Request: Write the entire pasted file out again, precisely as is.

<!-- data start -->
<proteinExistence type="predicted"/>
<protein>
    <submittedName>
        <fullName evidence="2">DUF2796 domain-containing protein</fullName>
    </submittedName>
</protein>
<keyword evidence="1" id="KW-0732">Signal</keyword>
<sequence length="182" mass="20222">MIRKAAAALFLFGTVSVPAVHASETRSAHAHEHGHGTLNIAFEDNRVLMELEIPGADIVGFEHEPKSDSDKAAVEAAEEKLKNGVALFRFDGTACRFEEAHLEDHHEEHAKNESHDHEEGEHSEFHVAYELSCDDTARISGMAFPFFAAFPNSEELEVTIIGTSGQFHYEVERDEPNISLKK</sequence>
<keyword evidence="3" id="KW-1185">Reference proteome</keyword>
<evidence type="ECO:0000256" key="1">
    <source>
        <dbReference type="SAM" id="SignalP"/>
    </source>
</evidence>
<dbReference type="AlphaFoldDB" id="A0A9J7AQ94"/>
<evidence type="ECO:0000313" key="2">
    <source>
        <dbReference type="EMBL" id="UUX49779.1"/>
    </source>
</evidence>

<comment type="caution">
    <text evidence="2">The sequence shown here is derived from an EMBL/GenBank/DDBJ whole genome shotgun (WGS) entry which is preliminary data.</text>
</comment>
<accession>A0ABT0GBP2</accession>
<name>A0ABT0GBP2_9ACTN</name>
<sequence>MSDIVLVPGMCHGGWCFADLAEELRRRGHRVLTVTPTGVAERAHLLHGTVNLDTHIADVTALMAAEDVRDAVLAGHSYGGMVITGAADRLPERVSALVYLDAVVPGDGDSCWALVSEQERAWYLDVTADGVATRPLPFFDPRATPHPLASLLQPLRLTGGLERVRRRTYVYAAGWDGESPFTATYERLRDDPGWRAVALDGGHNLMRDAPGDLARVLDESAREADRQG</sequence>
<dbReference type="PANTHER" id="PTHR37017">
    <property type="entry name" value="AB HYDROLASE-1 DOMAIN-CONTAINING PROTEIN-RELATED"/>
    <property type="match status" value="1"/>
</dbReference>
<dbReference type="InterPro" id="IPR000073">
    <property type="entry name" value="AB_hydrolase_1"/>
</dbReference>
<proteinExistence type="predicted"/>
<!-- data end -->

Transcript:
<proteinExistence type="predicted"/>
<protein>
    <submittedName>
        <fullName evidence="2">DUF2796 domain-containing protein</fullName>
    </submittedName>
</protein>
<keyword evidence="1" id="KW-0732">Signal</keyword>
<sequence length="182" mass="20222">MIRKAAAALFLFGTVSVPAVHASETRSAHAHEHGHGTLNIAFEDNRVLMELEIPGADIVGFEHEPKSDSDKAAVEAAEEKLKNGVALFRFDGTACRFEEAHLEDHHEEHAKNESHDHEEGEHSEFHVAYELSCDDTARISGMAFPFFAAFPNSEELEVTIIGTSGQFHYEVERDEPNISLKK</sequence>
<keyword evidence="3" id="KW-1185">Reference proteome</keyword>
<evidence type="ECO:0000256" key="1">
    <source>
        <dbReference type="SAM" id="SignalP"/>
    </source>
</evidence>
<dbReference type="AlphaFoldDB" id="A0A9J7AQ94"/>
<evidence type="ECO:0000313" key="2">
    <source>
        <dbReference type="EMBL" id="UUX49779.1"/>
    </source>
</evidence>

<comment type="caution">
    <text evidence="2">The sequence shown here is derived from an EMBL/GenBank/DDBJ whole genome shotgun (WGS) entry which is preliminary data.</text>
</comment>
<accession>A0ABT0GBP2</accession>
<name>A0ABT0GBP2_9ACTN</name>
<sequence>MSDIVLVPGMCHGGWCFADLAEELRRRGHRVLTVTPTGVAERAHLLHGTVNLDTHIADVTALMAAEDVRDAVLAGHSYGGMVITGAADRLPERVSALVYLDAVVPGDGDSCWALVSEQERAWYLDVTADGVATRPLPFFDPRATPHPLASLLQPLRLTGGLERVRRRTYVYAAGWDGESPFTATYERLRDDPGWRAVALDGGHNLMRDAPGDLARVLDESAREADRQG</sequence>
<dbReference type="PANTHER" id="PTHR37017">
    <property type="entry name" value="AB HYDROLASE-1 DOMAIN-CONTAINING PROTEIN-RELATED"/>
    <property type="match status" value="1"/>
</dbReference>
<dbReference type="InterPro" id="IPR000073">
    <property type="entry name" value="AB_hydrolase_1"/>
</dbReference>
<proteinExistence type="predicted"/>